Some people do what they love; others love what they do. George Sadowsky, a 2013 inductee in the Internet Hall of Fame, has spent 40 years doing both.
The love affair began in 1973 when, as a consultant to the UN, he started working in developing nations. Sadowsky seemed to have a passion for helping such countries, and that passion only grew with his experience. He visited 35 nations and ran projects in 20-30 others before the Internet was established, and he has continued his Internet-related work in multiple developing countries since then.
He served as the network engineer for the very first population census ever done in China, and ensured that the Chinese government used the appropriate software to properly analyze the results of that census. Of the several visits he made to China between 1982 and 1986, he recently said, “The question now was, how do you put that data together to help the government design policies that will really help people? How do you get people to understand what uses can be made of all that information?”
India was another developing country where he helped people use information technology – in this case, to make better decisions about water conservation and usage. But it was the African continent that perhaps held the greatest interest for...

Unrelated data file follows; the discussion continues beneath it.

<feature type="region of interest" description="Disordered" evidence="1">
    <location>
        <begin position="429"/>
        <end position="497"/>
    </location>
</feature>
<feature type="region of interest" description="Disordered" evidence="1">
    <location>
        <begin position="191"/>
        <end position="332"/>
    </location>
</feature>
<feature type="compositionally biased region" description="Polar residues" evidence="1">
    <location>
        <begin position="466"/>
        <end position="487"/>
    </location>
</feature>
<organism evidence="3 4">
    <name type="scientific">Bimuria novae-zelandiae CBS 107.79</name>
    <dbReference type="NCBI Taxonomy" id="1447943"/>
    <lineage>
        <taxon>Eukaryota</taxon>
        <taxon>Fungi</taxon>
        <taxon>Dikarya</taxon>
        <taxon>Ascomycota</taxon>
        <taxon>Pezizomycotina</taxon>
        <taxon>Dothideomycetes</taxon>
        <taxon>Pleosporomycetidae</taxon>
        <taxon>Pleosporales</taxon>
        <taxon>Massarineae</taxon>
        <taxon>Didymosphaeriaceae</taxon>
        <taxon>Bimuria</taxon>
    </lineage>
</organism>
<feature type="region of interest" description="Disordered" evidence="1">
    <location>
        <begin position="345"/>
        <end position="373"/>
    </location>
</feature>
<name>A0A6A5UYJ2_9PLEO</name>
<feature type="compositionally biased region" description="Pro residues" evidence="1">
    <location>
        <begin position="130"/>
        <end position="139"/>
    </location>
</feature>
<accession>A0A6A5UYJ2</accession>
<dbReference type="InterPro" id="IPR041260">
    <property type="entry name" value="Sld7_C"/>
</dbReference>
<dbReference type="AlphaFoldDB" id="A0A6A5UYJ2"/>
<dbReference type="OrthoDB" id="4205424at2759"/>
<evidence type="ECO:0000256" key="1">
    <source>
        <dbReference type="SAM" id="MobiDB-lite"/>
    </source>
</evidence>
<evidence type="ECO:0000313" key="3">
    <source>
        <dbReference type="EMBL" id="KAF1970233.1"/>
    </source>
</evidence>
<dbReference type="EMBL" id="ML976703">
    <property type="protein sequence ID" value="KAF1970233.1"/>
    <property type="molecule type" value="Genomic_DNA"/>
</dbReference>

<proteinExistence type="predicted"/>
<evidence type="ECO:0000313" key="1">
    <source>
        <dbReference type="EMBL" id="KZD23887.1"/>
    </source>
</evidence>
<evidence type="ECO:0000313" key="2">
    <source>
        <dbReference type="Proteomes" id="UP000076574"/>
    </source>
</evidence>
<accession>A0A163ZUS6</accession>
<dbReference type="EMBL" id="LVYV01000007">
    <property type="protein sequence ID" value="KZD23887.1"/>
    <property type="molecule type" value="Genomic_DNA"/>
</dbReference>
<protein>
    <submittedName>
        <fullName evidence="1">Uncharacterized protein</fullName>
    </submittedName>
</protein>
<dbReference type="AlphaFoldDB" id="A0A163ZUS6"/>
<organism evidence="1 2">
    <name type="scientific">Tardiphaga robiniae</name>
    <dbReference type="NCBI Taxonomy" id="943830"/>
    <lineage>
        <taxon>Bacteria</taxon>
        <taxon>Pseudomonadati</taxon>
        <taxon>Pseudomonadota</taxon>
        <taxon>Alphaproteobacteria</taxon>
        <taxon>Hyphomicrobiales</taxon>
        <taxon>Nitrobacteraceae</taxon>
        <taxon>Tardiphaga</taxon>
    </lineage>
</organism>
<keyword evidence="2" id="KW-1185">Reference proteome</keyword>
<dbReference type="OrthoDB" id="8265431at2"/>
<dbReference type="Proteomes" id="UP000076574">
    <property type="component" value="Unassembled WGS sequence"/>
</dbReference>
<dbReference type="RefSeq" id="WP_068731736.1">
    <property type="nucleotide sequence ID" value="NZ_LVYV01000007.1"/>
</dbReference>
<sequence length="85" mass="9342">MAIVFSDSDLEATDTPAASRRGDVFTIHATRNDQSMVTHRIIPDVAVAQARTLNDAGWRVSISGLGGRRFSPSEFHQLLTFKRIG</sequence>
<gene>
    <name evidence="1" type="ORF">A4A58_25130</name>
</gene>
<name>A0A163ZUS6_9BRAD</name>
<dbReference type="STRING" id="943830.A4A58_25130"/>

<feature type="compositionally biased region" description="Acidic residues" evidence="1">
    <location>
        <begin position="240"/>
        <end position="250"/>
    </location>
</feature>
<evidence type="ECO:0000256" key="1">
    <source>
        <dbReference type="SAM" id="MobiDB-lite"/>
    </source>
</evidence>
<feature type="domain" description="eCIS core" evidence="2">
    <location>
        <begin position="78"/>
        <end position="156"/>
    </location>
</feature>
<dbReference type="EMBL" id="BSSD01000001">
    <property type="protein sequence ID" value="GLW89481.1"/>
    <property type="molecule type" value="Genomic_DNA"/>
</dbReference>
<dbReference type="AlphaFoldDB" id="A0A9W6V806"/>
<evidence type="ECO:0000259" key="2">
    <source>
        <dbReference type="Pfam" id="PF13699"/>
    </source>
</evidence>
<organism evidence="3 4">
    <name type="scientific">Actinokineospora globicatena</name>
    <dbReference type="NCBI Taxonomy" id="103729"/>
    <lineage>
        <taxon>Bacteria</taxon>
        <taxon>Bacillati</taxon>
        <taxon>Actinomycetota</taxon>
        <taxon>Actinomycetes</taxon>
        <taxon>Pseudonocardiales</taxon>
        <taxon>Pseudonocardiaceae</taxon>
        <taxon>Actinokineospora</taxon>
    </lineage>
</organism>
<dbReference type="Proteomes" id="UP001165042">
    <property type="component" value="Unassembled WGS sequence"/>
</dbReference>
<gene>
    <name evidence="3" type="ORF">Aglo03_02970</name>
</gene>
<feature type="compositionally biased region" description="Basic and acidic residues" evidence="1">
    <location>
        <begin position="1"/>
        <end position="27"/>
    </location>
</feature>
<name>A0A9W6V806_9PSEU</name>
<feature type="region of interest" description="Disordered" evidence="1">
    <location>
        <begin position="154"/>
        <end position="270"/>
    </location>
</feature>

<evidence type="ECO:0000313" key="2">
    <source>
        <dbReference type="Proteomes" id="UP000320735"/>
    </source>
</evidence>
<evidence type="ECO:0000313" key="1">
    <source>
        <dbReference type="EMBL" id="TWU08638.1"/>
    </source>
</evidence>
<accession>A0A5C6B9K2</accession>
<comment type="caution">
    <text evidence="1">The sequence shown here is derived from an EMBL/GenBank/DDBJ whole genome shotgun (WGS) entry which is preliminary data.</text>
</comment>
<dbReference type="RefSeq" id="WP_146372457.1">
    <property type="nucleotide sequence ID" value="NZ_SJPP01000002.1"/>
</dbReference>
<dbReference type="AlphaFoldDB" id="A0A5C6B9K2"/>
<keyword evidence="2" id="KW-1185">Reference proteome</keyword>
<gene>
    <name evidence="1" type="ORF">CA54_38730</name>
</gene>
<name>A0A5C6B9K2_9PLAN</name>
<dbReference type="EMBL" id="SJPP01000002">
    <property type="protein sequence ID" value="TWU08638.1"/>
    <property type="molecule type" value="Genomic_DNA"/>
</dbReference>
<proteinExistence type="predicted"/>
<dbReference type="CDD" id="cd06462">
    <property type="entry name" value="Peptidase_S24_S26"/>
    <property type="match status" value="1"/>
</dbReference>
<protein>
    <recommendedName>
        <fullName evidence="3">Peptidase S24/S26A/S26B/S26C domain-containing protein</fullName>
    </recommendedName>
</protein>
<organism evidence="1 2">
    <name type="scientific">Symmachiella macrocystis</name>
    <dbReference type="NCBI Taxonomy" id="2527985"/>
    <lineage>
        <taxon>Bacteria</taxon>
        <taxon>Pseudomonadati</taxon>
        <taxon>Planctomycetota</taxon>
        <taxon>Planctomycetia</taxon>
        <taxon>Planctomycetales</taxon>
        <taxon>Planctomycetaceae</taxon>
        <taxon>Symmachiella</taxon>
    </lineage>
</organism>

To some it may seem like it could take a little magic to transform Africa into a global Internet leader in the next 10 years. Such doubters should be reminded that 2013 Internet Hall of Fame inductee Dr. Nii Quaynor, who is committed to making that transformation a reality, is indeed a magician.
Well, not precisely: He’s a computer science professor and the “Father of the Internet” in Africa. But Quaynor has been known to pull a few brightly colored handkerchiefs out of his “empty” sleeves at meetings of both the African Internet Numbers Information Center, one of the five Regional Internet Registries worldwide, and the African Network Operators Group, two of the organizations he founded. He’ll also do some card tricks for his students at Ghana’s University of Cape Coast, he says, “when they look like they’re falling asleep.”
Quaynor believes that improved education can and will lead African nations to a greater understanding of the benefits of networking, and eventually to become role models for other developing regions.
And who would dare doubt an Internet Hall of Famer who’s also a magician?
Watch ‘Nii the Magnificent’ doing a trick for the Internet Hall of Fame....
Nii Quaynor believes education is the key to spurring a new generation of Internet entrepreneurs. And in Africa right now, the top priority for this educator is producing such businesspeople.
“It’s great to know how to get connected to the Internet, but then you have to know what to do with it,” says Quaynor, a computer science professor at the University of Cape Coast in Ghana. “In Africa, we need Internet entrepreneurs, not just Internet users.”